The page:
HomeBudget & Tax NewsRobert Genetski: Bulls Slow to a Trot, and Biden...

Robert Genetski: Bulls Slow to a Trot, and Biden…

Robert Genetski: reports point to weaker economy, but the bulls are still running on Wall Street.

The Week That Was

Biden’s poor debate performance is likely to force Democrats to replace him at their upcoming convention. Their current situation raises the odds Trump will be the next President.

Today’s report for spending, incomes and inflation shows inflation was essentially zero in May and 2.6 percent year over year. Both personal income and real disposable income were up at 6 percent annual rates for the month. Hence, there is nothing in these numbers to point to a slowdown in business.

Housing data continue to show weak conditions. Inventories of new homes were up sharply, while inventories of new homes moved modestly higher. Sales of new homes remain in a downward trend and sales of existing homes are down sharply after an upward spike earlier this year.

Home price data are mixed, but the Case-Shiller 20-city existing home Index is up 7 percent from a year ago.

Initial unemployment claims in the past four weeks were 236,000, up from 213,000 in the year ending in May. This number is highly erratic (it reached 253,000 in June, 2023), so the recent increase is not significant.

Things to Come

Monday and Wednesday the ISM and S&P June business surveys should confirm the economy continued to grow while inflation moderated. S&P’s advanced survey for early June showed the highest monthly growth in over two years. ISM was not as strong.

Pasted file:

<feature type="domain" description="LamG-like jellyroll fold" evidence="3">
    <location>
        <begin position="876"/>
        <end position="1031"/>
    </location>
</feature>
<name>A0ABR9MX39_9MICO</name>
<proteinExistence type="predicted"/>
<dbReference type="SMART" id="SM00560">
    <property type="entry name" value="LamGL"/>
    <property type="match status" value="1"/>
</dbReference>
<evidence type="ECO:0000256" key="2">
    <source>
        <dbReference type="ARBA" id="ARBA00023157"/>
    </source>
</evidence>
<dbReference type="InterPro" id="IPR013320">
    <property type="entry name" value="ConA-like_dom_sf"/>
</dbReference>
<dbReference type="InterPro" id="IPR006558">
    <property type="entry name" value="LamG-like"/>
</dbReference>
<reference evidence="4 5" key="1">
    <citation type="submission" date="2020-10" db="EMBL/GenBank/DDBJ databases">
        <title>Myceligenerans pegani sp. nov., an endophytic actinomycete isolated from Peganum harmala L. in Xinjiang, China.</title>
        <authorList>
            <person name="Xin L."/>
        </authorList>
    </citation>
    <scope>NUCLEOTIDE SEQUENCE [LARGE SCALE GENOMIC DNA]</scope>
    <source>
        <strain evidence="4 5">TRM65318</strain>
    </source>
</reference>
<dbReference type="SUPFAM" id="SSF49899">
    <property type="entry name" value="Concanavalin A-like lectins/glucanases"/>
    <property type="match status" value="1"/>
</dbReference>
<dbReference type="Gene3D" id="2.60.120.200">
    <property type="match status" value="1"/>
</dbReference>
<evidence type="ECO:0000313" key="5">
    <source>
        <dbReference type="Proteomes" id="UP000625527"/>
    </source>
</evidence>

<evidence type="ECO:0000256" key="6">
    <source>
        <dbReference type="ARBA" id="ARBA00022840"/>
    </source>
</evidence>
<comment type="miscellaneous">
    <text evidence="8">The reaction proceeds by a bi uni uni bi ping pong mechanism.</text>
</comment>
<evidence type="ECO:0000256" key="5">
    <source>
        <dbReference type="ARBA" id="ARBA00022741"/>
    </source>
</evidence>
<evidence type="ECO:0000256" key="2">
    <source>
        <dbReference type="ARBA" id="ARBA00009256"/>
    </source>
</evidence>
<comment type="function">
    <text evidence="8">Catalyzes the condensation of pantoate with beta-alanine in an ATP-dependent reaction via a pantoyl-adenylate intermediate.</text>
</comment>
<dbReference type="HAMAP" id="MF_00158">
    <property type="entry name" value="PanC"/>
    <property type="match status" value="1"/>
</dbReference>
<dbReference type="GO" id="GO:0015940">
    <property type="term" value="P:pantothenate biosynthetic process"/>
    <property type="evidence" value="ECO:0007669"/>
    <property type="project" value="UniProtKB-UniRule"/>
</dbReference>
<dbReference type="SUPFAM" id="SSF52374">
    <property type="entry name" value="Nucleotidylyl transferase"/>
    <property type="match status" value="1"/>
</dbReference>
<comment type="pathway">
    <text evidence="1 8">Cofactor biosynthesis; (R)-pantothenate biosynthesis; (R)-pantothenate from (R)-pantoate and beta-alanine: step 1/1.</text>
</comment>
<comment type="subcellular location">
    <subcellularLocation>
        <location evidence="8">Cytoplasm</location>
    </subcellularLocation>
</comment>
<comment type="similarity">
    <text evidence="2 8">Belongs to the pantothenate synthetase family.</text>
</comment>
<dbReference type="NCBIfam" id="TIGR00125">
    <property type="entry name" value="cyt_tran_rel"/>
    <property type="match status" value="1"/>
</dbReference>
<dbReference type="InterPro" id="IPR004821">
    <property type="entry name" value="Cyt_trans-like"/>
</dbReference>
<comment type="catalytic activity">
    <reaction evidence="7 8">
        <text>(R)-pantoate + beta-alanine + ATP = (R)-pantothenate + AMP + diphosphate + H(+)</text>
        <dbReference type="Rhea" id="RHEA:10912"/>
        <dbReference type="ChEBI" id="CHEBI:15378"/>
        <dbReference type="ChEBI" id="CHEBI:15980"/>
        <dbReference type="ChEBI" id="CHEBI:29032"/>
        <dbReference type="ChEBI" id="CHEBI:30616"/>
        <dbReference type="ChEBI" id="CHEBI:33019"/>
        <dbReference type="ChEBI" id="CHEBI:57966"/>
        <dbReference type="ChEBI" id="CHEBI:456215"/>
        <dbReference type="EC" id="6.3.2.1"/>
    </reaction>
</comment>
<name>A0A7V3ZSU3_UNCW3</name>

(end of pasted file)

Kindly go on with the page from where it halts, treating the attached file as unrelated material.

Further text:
Also on Wednesday, the Fed will release minutes from its recent meeting. So far, the Fed has not indicated when it might stop selling securities. When they do, Fed policy will turn from restrictive to neutral. This would be a positive.

On Friday, the June jobs report is likely to continue to show gains in most employment measures. We expect a slowing in job growth from May’s 2 percent annualized pace.

Market Forces

The bulls slowed to trot this week as most stock indexes had either slight gains or slight losses. The S&P500 closed yesterday right where it was a week ago.

Our stock market model still shows the S&P500 overvalued by 35 percent. Even so, our short-term directional model points to a temporary pause followed by a 90 percent probability the market will continue to rise.

Economic news remains mixed so there was little to motivate stocks one way or another. With the second quarter ending, the Atlanta Fed continues to place real growth at a strong 2.7 percent annual pace. Meanwhile, other reports tell a different story. Inverted yield curves, a weak housing sector and flat to down manufacturing orders and shipments indicate a flat to downward trend in many areas.

Today’s consumer spending and incomes report had good news on inflation, along with signs of continues growth in incomes. For the time being, this should be enough to keep the yield on the 10- year T-Note in the vicinity of 4.3 percent.

Next week’s June economic reports should show relatively strong growth. If so, the spotlight will be on June’s CPI report, due the following week. The average oil price in June was 0.4 percent lower than May. This should translate to only a slight gain in the total CPI. As before, the key will be the core CPI, which the Fed estimates will be up 0.28 percent.


Economic Fundamentals: positive

Stock Valuation: S&P 500 overvalued by 35 percent

Monetary Policy: restrictive

For more analyses by Robert Genetski.

For more great content from Budget & Tax News.

For more from The Heartland Institute.

Robert Genetski
Robert Genetski
Robert Genetski, Ph.D., one of the nation’s leading economists and financial advisors, has spent more than 35 years promoting the use of classical economic and investment principles for sound financial decisions. He heads ClassicalPrinciples.


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